When my great-grandfather Leib-Kolman
was asked if he really could
write in five languages
with never a single error,
he said not so, it was simply
an error on the part of those
who are not on speaking terms with grammar.

He worked at the post office,
identifying and sorting mail
from Moscow and Odessa,
Warsaw and Bucharest,
Paris and Kishinev,
America and Palestine.

He could read any address
but didn't know a single addressee.
His gaze was downcast--
at the ground or a book;
the ground was soft, lilac-grey,
and the book was old,
with yellowing pages
and a massive leather binding.

It was a total waste of time
to greet him on the street,
and fruitless to take offense
when he made no reply.

They greeted him anyway
and took offense regardless.

Neither one nor the other mattered in the least.

He read the Talmud, sorted letters,
and prayed, rocking
under the white shawl
bordered with black stripes.

If any problems came up
Malka, his wife, dealt with them;
she didn't need an address
in order to locate someone.

At the critical juncture she donned
her claret velvet dress,
her rhombic gold brooch
with twenty garnets
and one modest ruby,
seated herself in the cabriolet
and made an exit.

She made three of four
of these little excursions, not more,
resulting in a new job for her husband,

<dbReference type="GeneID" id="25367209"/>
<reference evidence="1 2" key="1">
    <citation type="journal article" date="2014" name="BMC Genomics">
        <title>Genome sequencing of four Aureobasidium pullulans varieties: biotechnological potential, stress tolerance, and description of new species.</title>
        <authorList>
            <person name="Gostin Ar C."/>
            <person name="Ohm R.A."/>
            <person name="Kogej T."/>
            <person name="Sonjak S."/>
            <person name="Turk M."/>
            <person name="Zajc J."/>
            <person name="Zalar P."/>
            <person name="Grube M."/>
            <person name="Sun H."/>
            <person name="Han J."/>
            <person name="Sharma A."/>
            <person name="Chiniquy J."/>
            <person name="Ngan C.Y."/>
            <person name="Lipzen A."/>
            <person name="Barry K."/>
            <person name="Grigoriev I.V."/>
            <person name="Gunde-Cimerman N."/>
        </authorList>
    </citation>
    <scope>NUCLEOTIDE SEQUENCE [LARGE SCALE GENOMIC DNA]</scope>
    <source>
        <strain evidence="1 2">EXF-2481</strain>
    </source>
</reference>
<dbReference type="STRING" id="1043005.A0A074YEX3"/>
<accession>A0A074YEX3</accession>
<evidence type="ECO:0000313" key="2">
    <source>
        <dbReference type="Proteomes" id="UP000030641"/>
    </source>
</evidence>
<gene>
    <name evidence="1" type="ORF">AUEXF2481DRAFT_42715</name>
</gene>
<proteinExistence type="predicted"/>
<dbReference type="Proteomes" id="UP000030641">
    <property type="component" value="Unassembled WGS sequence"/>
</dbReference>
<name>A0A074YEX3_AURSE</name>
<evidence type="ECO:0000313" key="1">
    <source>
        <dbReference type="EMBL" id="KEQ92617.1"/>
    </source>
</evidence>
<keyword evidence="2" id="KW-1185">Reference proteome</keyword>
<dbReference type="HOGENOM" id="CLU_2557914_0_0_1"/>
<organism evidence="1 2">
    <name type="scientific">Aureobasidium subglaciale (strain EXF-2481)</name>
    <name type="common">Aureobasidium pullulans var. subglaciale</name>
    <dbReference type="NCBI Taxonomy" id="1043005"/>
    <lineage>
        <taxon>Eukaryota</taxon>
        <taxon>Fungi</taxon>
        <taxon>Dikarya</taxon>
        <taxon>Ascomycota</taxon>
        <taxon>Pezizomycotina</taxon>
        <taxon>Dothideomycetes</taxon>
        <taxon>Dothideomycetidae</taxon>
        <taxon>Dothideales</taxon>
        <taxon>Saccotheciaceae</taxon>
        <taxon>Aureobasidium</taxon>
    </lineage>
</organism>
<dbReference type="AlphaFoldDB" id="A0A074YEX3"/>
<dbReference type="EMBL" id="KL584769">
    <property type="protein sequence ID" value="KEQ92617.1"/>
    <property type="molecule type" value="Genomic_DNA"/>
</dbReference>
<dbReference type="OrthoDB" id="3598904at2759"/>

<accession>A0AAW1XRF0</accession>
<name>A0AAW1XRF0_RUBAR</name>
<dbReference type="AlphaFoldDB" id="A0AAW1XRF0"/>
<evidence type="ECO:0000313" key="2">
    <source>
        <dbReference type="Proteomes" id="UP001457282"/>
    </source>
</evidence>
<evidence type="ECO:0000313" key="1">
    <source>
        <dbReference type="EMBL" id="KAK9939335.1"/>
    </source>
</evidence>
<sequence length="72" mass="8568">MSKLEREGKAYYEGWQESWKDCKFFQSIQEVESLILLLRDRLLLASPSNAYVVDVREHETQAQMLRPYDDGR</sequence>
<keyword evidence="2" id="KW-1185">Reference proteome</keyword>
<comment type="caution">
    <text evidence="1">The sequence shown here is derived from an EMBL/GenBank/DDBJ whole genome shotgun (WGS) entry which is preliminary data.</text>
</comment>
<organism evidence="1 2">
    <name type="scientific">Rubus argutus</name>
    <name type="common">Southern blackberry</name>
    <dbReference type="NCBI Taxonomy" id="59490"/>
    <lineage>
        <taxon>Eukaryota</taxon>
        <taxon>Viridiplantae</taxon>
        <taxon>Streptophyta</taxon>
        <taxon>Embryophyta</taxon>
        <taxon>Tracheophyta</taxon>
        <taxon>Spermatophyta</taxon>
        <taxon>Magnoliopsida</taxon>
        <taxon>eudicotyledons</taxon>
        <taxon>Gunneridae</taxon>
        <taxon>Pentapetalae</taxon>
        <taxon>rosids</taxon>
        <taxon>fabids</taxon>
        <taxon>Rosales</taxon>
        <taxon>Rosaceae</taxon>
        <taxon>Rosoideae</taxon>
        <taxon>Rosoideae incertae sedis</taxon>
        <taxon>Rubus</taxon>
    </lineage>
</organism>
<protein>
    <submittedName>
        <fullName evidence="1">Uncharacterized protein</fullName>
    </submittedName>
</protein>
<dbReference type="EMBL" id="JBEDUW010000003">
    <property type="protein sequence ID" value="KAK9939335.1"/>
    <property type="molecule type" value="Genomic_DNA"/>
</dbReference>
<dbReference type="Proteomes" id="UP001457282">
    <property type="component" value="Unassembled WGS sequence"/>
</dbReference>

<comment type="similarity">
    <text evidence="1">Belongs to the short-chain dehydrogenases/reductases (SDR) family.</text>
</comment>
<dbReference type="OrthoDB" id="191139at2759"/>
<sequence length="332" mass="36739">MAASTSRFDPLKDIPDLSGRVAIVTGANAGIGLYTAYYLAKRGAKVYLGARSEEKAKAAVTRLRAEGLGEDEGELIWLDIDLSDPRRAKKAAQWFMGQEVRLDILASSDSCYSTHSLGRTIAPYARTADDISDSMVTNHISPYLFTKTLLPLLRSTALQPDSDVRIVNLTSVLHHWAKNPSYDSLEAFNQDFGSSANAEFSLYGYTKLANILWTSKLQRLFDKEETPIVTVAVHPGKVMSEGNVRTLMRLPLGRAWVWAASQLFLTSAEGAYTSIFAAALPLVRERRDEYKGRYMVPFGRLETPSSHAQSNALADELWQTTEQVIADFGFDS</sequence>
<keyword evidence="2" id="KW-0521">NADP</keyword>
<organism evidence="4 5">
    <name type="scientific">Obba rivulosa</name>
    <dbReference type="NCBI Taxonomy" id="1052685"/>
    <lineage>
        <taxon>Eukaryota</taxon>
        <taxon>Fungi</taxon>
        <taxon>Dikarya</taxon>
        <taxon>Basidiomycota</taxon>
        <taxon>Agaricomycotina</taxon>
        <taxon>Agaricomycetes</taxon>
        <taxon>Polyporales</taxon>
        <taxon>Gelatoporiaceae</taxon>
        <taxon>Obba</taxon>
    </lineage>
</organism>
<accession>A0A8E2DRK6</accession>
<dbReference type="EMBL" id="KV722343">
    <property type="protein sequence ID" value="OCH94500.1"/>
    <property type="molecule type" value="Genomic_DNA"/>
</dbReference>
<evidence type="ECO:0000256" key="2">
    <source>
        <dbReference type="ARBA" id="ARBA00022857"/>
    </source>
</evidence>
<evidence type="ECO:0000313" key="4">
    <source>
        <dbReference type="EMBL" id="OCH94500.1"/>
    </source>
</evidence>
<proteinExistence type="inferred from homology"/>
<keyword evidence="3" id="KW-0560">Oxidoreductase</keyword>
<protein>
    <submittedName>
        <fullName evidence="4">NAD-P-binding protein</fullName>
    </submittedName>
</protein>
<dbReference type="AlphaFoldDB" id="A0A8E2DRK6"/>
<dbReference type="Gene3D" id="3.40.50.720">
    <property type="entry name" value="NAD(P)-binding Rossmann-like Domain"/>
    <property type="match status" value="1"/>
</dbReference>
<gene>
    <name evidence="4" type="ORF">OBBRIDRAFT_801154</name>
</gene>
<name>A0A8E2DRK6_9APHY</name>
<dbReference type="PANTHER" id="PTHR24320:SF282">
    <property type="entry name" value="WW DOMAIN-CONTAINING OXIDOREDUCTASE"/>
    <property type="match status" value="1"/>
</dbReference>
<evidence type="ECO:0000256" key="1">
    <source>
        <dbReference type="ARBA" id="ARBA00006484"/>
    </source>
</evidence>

a draft deferment for her first-born, Yakov,
release from prison for nephew Zeev.

Her trip to Beltsy in regard
to the investigation of David, her youngest,
who ran away from home, was the first time
her excursion ended in failure.

Never again did she don the claret dress;
the time had come for other excursions.

In forty-two, in Tashkent, where
dissolute David wound up, finding himself
to be a major in a tank division,
a Communist and a husband
to several wives, Leib-Kolman
was an old greybeard
increasingly isolated from the world,
increasingly lost in an otherness
that found expression in rocking and muttering,
though he no longer read the book,
wore the yamulka, or covered his head
with the shawl.

All that belonged to another life
(which no one but he would call a life)
jettisoned during flight--
attempted flight, actually--
failed, like all other attempts.

He questioned no one
and asked for nothing,
except, perhaps, in prayer.

But who cares what it means--
the slow diminishing montonous rocking
of somebody's body, a withered stick?

Rabbi Yitzkhak Levi said,
"Rocking during prayer,
while seeming to be a conventional
outward show of piety,
nevertheless maintains an erroneous
point of theology: rocking,
returning back to the beginning,
is uncharacteristic of the spirit,
of a steadfast adherent to the Law
and one who can tell the beginning
from the end."

They say that Rabbi Yitzkhak Levi
couldn't stand to be in the same room
with a pendulum clock.

© 1996 Boris Khersonsky. All rights reserved.
Translation by Ruth Kreuzer and Dale Hobson.